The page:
Getting Used to Owning Again

Distributism, about which Campion College recently hosted a day conference, is based on the notion of nurturing as wide a network of property owners as possible, as a corrective to the centralisation of property ownership that marks many contemporary economies. 

Whilst we are talking about private property, one is not talking about property in the Liberal sense, that is, as a means for the autonomous individual to close oneself off from dependence on or connections with others. Rather, one is talking about a situation where property, to paraphrase Emmanuel Mounier, the means by which one is able to open up and become a gift to another.

This plank of the distributist program is a necessary structural change, having witnessed countless times the ill effects of the combination of centralised property ownership combined with the exigencies of centralised markets. Certainly, there will be many structural challenges to bringing about a widespread ownership of property. What many seem to neglect, however, is a more fundamental, cultural problem, where a whole generation has been brought up on a life for rent, to paraphrase the song by Dido. Such a generation rents everything from real estate to chattels, and is no longer used to owning property of its own.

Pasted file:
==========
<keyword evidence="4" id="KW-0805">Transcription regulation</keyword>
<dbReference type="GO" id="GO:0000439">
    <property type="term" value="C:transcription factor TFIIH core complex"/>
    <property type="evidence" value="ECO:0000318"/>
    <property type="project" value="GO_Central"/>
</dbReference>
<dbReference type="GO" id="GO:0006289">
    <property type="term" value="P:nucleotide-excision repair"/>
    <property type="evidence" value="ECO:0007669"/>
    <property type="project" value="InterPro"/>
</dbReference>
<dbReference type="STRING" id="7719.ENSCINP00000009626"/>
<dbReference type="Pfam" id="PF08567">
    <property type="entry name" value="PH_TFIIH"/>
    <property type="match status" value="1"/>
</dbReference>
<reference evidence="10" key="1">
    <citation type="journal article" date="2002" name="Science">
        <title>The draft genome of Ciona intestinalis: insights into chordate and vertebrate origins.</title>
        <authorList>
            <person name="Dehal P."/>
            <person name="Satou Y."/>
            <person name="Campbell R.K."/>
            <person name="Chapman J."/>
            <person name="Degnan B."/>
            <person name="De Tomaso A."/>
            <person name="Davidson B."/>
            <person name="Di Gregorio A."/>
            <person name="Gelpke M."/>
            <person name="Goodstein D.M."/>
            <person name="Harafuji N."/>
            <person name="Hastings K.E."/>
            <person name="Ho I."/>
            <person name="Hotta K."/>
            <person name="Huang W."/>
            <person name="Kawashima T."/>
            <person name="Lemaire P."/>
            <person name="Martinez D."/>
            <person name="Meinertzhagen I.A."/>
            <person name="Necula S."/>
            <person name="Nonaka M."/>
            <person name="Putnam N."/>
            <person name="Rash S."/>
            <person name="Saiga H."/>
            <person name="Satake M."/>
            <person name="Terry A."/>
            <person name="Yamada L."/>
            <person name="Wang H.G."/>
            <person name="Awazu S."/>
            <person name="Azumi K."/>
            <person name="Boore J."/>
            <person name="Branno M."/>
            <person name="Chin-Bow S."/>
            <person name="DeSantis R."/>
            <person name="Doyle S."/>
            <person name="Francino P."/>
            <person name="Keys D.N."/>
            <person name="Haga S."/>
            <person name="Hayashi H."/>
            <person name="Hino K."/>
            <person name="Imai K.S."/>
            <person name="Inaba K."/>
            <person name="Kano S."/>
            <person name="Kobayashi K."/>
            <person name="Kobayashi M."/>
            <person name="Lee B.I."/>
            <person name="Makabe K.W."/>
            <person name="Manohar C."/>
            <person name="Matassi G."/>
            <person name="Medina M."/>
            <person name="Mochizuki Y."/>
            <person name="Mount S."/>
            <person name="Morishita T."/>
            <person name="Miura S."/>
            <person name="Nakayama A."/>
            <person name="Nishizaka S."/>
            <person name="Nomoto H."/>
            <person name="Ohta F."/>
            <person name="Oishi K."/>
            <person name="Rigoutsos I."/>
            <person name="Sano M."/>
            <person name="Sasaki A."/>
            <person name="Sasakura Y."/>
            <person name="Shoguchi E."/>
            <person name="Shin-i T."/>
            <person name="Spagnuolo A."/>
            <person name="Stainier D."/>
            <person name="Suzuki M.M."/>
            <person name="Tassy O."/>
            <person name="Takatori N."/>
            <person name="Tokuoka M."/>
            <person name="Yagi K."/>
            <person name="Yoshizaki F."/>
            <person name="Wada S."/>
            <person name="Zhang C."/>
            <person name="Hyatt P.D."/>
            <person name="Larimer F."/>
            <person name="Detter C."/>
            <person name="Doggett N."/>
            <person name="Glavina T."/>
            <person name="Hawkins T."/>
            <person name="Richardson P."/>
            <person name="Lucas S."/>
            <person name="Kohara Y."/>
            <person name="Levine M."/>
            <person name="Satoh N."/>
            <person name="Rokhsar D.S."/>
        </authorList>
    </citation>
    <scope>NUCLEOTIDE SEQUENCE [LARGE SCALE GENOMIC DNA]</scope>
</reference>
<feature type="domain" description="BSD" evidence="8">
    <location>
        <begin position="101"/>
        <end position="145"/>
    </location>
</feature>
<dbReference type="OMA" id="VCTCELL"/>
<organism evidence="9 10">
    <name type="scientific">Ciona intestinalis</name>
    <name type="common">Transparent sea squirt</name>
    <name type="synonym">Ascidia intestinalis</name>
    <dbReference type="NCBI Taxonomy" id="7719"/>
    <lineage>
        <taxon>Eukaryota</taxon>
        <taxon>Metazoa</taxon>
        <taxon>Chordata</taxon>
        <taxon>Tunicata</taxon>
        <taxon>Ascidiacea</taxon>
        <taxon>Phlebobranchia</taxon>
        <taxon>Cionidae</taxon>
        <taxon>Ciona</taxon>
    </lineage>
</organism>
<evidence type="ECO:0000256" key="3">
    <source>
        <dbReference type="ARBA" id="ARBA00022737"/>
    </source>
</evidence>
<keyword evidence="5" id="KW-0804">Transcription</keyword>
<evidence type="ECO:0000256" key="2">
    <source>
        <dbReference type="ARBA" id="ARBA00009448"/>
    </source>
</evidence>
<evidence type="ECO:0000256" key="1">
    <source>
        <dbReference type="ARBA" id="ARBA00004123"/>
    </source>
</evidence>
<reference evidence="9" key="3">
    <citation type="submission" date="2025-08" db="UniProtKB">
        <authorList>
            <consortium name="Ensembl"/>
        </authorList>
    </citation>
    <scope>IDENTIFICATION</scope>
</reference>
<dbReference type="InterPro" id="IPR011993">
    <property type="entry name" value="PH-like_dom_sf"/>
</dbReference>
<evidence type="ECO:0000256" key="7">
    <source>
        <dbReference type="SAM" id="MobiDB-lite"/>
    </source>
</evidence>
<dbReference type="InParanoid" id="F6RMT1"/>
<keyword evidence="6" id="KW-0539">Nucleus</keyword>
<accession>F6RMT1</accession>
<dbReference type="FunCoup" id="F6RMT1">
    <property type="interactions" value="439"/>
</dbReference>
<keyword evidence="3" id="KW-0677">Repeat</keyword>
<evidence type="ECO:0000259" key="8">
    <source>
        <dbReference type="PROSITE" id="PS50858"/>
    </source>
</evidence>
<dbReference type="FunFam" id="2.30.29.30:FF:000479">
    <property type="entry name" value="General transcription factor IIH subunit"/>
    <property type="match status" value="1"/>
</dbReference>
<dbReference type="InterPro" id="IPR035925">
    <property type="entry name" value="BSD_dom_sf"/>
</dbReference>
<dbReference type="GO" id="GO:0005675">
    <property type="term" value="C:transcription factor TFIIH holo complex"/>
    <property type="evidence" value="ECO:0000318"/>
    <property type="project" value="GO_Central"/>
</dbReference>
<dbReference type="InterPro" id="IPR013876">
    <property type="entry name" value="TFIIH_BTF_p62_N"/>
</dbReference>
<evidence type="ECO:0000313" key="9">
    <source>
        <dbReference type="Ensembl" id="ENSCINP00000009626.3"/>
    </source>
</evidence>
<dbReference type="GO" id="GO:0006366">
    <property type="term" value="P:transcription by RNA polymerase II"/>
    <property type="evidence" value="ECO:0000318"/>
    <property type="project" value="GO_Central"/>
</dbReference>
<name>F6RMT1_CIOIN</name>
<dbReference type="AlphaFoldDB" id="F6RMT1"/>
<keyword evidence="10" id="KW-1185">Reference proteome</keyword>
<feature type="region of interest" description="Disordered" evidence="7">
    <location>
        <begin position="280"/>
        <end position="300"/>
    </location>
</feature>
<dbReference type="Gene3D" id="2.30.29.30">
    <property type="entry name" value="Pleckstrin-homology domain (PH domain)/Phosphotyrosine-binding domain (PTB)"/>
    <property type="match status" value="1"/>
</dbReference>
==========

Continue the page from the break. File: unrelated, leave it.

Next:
Hilare Belloc, (pictured above, between Goerge Bernard Shaw and G.K. Chesterton) who wrote extensively on the restoration of property in the early twentieth century, spoke of a cultural attitude to property  that can be just as applicable to the present context. He wrote in The Servile State that 

The present instinct, use and meaning of property is lost to [this generation]. Property is no longer what they seek, no longer what they think is obtainable for themselves...they regard the possessors of property as a class apart whom they always must ultimately obey, often envy and sometimes hate; whose moral right to so singular a position most of them would hesitate to concede, and many of whom now strongly deny, but whose position they...accept as a known and permanent social fact, the origins of which they have forgotten and the foundations of which they believe to be immemorial.

There will be little point in bringing about the structural changes if these new property owners, so conditioned by the rental mindset, are just going to sell their share of the property for short term monetary gain. Before such structural change can come about, a lasting change will have to be dependent on nurturing a culture that is used to owning property again.

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